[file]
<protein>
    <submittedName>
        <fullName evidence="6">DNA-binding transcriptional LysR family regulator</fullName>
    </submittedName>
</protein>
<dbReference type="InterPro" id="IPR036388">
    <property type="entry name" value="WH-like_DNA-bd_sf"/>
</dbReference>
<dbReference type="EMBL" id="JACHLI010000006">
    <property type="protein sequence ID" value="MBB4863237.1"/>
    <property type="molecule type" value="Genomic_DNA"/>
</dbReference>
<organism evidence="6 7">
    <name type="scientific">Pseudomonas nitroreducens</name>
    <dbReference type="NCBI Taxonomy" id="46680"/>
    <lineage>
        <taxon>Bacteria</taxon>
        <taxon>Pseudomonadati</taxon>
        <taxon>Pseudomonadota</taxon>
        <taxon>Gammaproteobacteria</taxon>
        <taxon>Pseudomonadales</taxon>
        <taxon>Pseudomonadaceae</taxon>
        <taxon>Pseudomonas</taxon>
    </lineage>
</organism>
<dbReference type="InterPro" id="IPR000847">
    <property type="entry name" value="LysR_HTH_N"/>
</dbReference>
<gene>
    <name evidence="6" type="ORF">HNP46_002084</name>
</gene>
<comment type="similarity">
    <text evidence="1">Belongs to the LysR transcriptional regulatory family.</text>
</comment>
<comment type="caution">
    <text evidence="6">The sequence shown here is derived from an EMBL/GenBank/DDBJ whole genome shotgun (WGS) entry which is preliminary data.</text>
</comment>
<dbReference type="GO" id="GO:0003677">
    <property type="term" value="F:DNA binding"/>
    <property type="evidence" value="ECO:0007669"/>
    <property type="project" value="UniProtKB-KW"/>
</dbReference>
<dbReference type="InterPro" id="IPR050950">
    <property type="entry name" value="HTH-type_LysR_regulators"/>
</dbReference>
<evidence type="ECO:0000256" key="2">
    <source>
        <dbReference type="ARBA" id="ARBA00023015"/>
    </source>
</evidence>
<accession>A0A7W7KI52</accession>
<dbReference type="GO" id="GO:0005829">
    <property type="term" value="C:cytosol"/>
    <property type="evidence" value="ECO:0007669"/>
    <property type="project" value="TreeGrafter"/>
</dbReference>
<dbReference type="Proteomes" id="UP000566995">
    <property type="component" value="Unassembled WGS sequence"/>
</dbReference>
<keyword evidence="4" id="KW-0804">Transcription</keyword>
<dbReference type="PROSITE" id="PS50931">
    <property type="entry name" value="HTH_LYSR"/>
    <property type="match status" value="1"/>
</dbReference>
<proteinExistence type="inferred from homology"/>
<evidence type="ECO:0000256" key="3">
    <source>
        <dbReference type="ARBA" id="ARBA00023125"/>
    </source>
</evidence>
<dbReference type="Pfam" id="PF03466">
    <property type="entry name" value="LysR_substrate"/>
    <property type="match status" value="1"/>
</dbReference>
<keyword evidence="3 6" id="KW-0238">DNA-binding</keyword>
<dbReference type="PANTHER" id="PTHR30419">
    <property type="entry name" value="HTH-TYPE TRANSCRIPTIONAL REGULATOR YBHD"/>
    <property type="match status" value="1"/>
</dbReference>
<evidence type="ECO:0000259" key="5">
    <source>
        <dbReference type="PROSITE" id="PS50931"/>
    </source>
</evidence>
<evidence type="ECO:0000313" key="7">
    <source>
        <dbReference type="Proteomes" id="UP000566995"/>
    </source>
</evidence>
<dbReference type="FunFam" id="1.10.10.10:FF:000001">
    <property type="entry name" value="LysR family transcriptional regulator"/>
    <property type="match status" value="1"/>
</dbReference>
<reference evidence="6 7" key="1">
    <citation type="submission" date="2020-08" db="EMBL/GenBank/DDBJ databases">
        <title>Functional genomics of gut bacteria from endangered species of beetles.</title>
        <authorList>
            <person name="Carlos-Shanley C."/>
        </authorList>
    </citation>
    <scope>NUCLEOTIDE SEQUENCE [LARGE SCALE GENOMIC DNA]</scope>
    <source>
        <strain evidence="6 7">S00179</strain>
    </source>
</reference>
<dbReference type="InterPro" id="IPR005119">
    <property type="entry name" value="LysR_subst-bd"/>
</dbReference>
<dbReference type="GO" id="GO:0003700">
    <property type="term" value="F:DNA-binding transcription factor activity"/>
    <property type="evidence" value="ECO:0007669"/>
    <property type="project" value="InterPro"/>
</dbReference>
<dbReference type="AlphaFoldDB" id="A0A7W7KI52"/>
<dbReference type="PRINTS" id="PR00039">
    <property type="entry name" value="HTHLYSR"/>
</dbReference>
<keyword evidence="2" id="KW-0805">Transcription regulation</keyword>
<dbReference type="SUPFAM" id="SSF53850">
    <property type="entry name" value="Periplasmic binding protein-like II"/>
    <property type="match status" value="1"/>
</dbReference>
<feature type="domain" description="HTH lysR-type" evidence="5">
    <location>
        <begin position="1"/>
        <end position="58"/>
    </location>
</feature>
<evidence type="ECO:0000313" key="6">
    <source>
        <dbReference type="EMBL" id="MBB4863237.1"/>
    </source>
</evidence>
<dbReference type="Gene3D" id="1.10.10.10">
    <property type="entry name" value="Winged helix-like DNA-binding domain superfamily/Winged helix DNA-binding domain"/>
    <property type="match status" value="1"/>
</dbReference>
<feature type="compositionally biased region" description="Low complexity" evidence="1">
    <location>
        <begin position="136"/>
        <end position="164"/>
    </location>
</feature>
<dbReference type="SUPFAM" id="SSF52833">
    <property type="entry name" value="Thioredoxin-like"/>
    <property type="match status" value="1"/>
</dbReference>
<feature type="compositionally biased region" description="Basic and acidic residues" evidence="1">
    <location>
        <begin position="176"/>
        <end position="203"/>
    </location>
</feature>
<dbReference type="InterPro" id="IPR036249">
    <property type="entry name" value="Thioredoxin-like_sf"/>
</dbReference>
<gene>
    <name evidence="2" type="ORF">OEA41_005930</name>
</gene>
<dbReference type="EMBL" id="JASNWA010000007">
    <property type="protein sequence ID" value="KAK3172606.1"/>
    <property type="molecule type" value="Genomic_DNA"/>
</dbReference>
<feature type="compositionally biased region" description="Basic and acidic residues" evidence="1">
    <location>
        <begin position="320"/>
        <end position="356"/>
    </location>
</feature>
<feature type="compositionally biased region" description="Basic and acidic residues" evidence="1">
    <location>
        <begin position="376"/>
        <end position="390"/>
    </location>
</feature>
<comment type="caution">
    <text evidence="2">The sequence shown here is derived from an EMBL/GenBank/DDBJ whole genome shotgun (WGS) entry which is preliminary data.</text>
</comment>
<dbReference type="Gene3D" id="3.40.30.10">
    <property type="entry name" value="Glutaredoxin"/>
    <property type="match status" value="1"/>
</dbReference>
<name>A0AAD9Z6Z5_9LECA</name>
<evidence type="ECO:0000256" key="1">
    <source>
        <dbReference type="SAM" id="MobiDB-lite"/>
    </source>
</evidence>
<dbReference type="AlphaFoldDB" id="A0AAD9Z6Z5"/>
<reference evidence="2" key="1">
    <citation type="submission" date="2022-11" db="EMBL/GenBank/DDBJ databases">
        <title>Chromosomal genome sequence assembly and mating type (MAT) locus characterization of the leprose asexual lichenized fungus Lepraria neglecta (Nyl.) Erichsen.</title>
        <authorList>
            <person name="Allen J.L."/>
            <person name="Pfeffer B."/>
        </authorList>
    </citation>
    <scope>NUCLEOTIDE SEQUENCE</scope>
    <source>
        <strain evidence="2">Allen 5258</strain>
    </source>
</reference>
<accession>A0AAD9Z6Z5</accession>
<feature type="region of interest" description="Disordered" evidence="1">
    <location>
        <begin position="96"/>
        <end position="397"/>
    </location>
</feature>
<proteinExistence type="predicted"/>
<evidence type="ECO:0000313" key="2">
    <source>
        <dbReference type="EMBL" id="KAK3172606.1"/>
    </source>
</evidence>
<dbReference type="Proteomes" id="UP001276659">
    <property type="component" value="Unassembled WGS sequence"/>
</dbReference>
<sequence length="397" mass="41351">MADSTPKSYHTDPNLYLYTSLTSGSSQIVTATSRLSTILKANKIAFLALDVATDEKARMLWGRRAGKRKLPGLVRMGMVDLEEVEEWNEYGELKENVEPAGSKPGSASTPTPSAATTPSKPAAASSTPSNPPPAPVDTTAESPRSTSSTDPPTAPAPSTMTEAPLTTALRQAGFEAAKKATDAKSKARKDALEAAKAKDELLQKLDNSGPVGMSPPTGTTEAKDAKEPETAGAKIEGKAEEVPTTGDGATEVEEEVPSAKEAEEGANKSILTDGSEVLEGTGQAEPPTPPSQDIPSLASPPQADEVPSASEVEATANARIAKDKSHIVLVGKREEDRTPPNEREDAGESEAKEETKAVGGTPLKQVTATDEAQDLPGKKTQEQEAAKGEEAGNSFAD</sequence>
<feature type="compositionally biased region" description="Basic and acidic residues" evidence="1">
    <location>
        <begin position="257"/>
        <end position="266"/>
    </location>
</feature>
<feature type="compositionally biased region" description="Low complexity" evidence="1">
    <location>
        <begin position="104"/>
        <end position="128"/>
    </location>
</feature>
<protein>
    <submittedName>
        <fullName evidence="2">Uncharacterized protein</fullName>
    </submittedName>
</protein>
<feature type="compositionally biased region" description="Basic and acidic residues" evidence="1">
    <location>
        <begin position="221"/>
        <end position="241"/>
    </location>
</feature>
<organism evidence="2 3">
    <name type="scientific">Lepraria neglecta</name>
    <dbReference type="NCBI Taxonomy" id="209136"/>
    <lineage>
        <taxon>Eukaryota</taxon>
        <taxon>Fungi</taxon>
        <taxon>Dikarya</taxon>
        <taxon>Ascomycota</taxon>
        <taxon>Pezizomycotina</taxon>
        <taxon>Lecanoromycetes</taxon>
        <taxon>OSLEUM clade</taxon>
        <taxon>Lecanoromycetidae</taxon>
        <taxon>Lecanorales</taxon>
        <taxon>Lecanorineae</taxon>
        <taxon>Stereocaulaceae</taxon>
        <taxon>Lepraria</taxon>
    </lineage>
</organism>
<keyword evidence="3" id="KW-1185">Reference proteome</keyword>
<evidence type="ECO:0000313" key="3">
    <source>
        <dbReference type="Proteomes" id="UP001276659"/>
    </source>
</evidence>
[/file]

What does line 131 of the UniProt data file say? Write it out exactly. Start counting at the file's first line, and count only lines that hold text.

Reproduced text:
        <dbReference type="EMBL" id="MBB4863237.1"/>